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If you want a clue as to whether there are problems at the Utah Data Center, talk to the man selling the massive spy building its water.

When operational, the Utah Data Center is expected to consume 1.7 million gallons a day in order to cool the people and technology inside. But so far, says Bluffdale City Manager Mark Reid, water consumption has been wildly inconsistent.

"They've gone from no usage to over their amounts that they planned to use," Reid said on Tuesday.

"I don't know what they're doing there," Reid said, "but they're usage has been all over the board. "

The sporadic water use could point to the kinds of equipment failures reported this week in the Wall Street Journal. The newspaper said the Utah Data Center has been plagued by power surges that have ruined "hundreds of thousands of dollars worth of machinery" and "delayed the center's opening for a year."

The newspaper reported there is not yet a consensus on how to fix the electrical failures. The Journal said there have been 10 failures — the first on August 2012 and most recently on Sept. 25.

The U.S. Army Corp of Engineers office in Sacramento, Calif., has been the lead engineer on the project since construction. On Tuesday, a spokeswoman in that office, DeDe Cordell, released a written statement confirming much of The Journal report.

"During the testing and commissioning of the Utah Data Center, problems were discovered with certain parts of the electrical system," the statement said. "Issues such as these can arise in any project, and are the reason the Corps tests and reviews every aspect of any project prior to releasing it to the customer.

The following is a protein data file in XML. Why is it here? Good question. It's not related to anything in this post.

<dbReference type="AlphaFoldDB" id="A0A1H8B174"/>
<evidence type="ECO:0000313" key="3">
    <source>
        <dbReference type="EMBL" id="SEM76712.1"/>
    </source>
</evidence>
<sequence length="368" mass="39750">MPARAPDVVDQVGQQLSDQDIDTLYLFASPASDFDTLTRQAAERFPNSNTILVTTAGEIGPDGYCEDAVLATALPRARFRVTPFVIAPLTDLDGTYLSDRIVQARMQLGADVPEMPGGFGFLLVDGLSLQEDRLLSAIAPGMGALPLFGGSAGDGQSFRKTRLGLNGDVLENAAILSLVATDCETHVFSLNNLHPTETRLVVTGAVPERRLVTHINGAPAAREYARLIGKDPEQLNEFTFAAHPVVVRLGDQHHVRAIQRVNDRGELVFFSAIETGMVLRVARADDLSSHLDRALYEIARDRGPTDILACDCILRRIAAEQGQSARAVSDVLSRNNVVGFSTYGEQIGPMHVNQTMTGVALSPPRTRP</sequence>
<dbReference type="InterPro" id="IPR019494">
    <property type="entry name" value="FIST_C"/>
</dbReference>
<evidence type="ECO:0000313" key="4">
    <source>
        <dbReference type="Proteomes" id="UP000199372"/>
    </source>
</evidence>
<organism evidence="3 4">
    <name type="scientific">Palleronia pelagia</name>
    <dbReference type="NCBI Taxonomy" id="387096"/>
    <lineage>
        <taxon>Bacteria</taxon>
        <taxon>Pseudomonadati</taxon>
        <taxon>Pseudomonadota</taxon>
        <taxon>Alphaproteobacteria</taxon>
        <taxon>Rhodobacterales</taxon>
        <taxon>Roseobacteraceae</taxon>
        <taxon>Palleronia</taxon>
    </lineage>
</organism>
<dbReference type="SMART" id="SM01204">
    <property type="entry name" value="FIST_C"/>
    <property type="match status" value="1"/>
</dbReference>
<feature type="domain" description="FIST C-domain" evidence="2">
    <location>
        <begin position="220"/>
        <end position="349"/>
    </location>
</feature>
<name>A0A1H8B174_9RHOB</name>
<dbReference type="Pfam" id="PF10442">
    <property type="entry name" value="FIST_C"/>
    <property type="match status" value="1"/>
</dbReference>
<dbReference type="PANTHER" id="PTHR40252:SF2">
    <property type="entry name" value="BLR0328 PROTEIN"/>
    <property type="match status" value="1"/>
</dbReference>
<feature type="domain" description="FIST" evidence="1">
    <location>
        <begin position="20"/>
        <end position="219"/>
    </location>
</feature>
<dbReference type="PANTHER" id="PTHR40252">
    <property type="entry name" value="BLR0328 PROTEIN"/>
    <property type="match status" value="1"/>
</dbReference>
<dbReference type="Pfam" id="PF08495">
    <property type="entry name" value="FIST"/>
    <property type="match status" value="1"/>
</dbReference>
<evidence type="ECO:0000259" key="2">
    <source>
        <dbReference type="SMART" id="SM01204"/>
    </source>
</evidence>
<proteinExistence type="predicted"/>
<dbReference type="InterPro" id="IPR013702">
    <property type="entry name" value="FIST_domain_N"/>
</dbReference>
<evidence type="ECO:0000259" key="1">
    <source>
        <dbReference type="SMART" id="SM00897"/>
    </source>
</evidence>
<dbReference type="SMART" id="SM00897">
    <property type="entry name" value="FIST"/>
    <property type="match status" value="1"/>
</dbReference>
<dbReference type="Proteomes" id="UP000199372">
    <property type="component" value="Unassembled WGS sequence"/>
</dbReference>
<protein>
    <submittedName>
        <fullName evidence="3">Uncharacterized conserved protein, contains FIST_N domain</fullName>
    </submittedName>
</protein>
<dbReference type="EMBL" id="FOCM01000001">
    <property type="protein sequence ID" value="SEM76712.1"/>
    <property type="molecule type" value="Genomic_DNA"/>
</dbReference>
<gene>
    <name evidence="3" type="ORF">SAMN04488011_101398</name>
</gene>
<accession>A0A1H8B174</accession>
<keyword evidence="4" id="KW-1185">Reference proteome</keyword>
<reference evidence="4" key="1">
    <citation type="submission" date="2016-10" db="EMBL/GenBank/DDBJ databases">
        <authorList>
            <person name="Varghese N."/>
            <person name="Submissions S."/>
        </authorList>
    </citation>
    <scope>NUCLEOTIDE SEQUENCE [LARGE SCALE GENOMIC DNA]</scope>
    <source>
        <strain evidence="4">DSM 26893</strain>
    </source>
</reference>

"Because of the scope of this project, a specialized team of experts from the Corps' headquarters was sent to review and assist with addressing these issues. The cause of the electrical issues was identified by the team and is currently being corrected by the contractor. The final commissioning of the entire electrical system is still ongoing. The Corps is ensuring it functions as required and that it will be completely reliable prior to releasing the project to the customer."

The statement from the Corps of Engineers added that there are no issues with computers controlling the electrical systems.

The Utah Data Center was scheduled to be operational last month or this month — the NSA would not specify — and employ about 200 people.

While the Department of Defense contracted with a state agency to build substations and utilities outside the Utah Data Center, the massive building itself and everything occurring inside has been overseen by the Corps of Engineers and the Defense Department.

Cordell said she could not provide the documents reviewed by The Journal and that the Corps of Engineers would be "interested to know" how the Journal acquired or reviewed them. NSA spokeswoman Vanee Vines said in an email that "testing is underway" at the Utah Data Center.

The 1 million-square-foot data center will use 65 megawatts of electricity (a single megawatt is enough to run appliances in 500 to 750 homes). Rocky Mountain Power's largest Utah customer is Kennecott Utah Copper, which uses about 200 megawatts.

While cheap electricity was a major factor in why the NSA placed a data center in Utah, available water also was an issue. The NSA has an agreement to purchase water from Bluffdale. Bluffdale receives waste water from the Utah Data Center and uses it to water city parks.

Reid did not immediately provide statistics on the Utah Data Center's water usage. The NSA has agreed to buy a set amount of water from Bluffdale even if the Utah Data Center doesn't use it all. That's to ensure Bluffale is able to repay a $3.5 million bond it issued in 2011 to pipe the water to the data center.

— Matt Piper contributed to this report.

Twitter: @natecarlisle